Democratic Gov. J.B. Pritzker on Thursday mandated COVID-19 vaccinations for all workers on his reelection effort, a move aimed at drawing attention to the differences between his handling of the pandemic and his Republican challengers, who oppose coronavirus mitigation mandates.
“The J.B. for Governor campaign is requiring full vaccination against COVID-19 as a condition of employment,” Mike Ollen, the first-term governor’s reelection campaign manager, said in a statement.
“We are leading by example and following the same science and medical advice from doctors, nurses and medical professionals that has guided Gov. J.B. Pritzker in his strong leadership to protect the lives and livelihoods of Illinoisans during this deadly pandemic,” Ollen said.
Pritzker has made his handling of the pandemic the centerpiece of his bid for a second term as his Republican challengers have attacked his use of executive authority to impose business restrictions and vaccination and masking requirements for health care workers, educators and students.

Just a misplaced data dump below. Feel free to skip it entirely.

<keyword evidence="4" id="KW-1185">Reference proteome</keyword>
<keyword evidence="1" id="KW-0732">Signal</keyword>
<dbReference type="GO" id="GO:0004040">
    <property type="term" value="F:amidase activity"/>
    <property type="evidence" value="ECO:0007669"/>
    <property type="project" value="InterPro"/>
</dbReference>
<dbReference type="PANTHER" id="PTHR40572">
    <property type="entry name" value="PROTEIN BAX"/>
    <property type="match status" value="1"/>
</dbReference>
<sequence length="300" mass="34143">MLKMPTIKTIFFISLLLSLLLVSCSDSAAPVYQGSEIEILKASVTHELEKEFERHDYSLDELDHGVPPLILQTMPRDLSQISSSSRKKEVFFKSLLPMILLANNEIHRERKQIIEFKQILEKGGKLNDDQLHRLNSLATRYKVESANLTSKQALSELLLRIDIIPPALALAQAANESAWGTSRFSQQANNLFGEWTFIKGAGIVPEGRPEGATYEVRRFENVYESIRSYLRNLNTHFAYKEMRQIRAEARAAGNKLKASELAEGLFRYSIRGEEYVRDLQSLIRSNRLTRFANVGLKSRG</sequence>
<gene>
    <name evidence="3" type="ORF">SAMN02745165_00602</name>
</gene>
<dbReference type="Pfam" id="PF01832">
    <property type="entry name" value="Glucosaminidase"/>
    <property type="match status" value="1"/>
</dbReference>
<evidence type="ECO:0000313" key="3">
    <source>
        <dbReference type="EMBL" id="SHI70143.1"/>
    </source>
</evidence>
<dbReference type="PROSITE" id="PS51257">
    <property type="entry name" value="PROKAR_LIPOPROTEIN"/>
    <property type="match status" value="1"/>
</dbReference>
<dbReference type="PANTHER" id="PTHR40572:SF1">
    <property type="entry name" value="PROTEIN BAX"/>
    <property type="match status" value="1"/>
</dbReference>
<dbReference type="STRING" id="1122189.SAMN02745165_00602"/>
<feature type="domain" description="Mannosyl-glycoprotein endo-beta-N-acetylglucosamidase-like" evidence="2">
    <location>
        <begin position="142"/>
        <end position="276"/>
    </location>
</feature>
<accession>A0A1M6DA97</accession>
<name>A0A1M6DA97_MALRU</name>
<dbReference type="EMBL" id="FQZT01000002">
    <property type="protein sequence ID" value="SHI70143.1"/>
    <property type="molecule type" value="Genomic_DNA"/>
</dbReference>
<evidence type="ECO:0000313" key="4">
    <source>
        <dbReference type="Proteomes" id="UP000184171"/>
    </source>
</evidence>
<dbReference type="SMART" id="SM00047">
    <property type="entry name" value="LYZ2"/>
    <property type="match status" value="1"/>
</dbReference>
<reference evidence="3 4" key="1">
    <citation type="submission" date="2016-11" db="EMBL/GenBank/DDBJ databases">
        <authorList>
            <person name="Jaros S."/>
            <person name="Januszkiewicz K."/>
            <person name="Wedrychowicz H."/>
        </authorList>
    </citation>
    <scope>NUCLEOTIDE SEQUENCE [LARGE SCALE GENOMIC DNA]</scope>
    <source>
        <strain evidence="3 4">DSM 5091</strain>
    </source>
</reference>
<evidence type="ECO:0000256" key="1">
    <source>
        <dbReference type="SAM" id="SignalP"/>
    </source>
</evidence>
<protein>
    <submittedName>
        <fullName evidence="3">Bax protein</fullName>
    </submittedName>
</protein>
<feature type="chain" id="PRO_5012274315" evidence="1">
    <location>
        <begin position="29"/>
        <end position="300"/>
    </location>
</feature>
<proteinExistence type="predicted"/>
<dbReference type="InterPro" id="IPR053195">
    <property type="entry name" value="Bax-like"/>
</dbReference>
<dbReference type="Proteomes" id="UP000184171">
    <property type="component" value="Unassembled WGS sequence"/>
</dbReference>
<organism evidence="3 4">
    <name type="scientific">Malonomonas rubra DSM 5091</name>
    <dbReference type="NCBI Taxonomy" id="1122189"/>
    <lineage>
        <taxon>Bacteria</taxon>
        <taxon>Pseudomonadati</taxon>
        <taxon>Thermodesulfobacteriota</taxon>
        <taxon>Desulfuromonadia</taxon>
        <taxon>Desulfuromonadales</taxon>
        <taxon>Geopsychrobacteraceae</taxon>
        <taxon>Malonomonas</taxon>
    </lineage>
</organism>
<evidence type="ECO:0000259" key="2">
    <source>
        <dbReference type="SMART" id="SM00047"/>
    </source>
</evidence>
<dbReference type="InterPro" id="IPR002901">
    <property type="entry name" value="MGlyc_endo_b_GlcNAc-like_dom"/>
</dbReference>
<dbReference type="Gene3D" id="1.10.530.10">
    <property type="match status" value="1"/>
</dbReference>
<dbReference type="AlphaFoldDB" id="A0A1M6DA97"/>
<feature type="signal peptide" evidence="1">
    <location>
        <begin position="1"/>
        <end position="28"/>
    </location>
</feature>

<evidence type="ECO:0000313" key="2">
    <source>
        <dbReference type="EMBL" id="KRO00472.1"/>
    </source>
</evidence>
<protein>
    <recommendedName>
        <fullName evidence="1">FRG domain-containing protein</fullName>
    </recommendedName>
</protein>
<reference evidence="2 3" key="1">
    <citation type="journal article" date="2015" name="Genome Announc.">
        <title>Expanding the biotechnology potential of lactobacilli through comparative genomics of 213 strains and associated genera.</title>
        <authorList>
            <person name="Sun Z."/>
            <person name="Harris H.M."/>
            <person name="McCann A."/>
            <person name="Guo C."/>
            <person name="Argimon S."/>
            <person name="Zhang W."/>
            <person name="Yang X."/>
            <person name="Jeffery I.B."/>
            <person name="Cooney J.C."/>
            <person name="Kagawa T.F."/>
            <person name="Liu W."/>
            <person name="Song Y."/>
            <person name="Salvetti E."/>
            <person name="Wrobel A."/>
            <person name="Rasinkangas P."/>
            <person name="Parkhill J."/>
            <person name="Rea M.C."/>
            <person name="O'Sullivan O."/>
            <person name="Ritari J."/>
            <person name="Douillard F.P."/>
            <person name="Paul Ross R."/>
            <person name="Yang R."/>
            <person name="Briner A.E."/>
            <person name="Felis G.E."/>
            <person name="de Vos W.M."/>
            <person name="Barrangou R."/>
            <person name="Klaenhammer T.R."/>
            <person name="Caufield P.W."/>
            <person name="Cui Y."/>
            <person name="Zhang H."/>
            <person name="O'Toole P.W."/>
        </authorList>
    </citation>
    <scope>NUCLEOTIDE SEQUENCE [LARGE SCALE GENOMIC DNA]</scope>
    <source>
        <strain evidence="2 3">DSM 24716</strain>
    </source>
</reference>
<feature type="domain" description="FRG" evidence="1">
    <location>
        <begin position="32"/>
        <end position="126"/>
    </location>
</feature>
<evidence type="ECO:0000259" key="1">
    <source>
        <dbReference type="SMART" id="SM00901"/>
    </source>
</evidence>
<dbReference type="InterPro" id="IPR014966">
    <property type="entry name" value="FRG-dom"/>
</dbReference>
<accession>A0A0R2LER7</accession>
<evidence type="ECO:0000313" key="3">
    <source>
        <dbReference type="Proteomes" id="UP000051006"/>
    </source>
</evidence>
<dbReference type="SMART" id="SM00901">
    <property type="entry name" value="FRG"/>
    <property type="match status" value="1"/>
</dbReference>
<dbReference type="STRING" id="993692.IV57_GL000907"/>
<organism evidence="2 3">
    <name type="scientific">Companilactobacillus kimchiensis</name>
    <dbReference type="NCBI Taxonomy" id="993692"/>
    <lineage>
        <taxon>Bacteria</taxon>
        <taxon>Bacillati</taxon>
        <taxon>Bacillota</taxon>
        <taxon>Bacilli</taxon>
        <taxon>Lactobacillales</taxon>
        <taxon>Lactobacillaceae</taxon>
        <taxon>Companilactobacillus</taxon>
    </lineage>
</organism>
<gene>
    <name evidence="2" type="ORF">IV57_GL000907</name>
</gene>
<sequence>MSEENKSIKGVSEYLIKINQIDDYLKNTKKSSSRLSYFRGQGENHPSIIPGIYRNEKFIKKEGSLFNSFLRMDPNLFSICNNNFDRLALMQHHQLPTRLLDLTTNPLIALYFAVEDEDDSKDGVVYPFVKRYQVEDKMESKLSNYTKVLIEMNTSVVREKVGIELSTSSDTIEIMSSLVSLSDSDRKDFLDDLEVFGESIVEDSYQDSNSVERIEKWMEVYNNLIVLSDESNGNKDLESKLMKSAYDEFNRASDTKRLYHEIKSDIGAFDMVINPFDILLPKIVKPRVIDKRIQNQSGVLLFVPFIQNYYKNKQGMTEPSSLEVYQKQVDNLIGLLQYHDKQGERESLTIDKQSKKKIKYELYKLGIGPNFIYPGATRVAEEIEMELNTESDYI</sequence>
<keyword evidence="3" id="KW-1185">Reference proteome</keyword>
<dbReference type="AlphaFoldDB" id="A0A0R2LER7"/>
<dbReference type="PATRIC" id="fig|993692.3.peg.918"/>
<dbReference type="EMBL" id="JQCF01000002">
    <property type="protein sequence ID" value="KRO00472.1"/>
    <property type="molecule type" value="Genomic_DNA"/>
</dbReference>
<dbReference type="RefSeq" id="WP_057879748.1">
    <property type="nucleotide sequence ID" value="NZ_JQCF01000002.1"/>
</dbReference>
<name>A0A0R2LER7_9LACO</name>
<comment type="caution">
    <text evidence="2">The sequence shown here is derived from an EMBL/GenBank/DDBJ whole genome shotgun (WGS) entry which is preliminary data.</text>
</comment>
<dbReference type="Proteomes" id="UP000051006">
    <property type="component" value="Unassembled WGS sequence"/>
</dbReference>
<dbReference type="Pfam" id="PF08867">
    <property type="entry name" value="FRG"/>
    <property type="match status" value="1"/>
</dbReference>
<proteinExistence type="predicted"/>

Pritzker’s campaign believes the majority of voters back his actions amid growing resentment of those who have chosen not to be vaccinated even as the delta variant has led to a surge in cases and a rise in hospitalizations, particularly in Republican-leaning rural areas downstate where many residents haven’t been inoculated.
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Two of the four announced candidates for the June 28 Republican nomination for governor, state Sen. Darren Bailey of Xenia an Bull Valley businessman Gary Rabine, have said they are not vaccinated.
Bailey has unsuccessfully sought court action to block Pritzker’s mitigation rules, calling the governor a “tyrant” for his executive actions. Last year, Bailey was voted off the House floor by his colleagues for failure to follow a masking mandate rule. He was allowed to return a day later when he agreed to wear a mask.
Rabine has said he previously had COVID-19 and does not need to be inoculated, despite guidance from the Centers for Disease Control and Prevention to the contrary. Rabine also has spread misinformation claiming “thousands” of deaths were caused by the vaccine alone.
Two other announced Republicans, former state Sen. Paul Schimpf of Waterloo and Petersburg venture capitalist Jesse Sullivan, have said they are vaccinated and encourage vaccines. But both men have criticized statewide vaccination or masking mandates from the governor, saying such decisions should be made at the local level.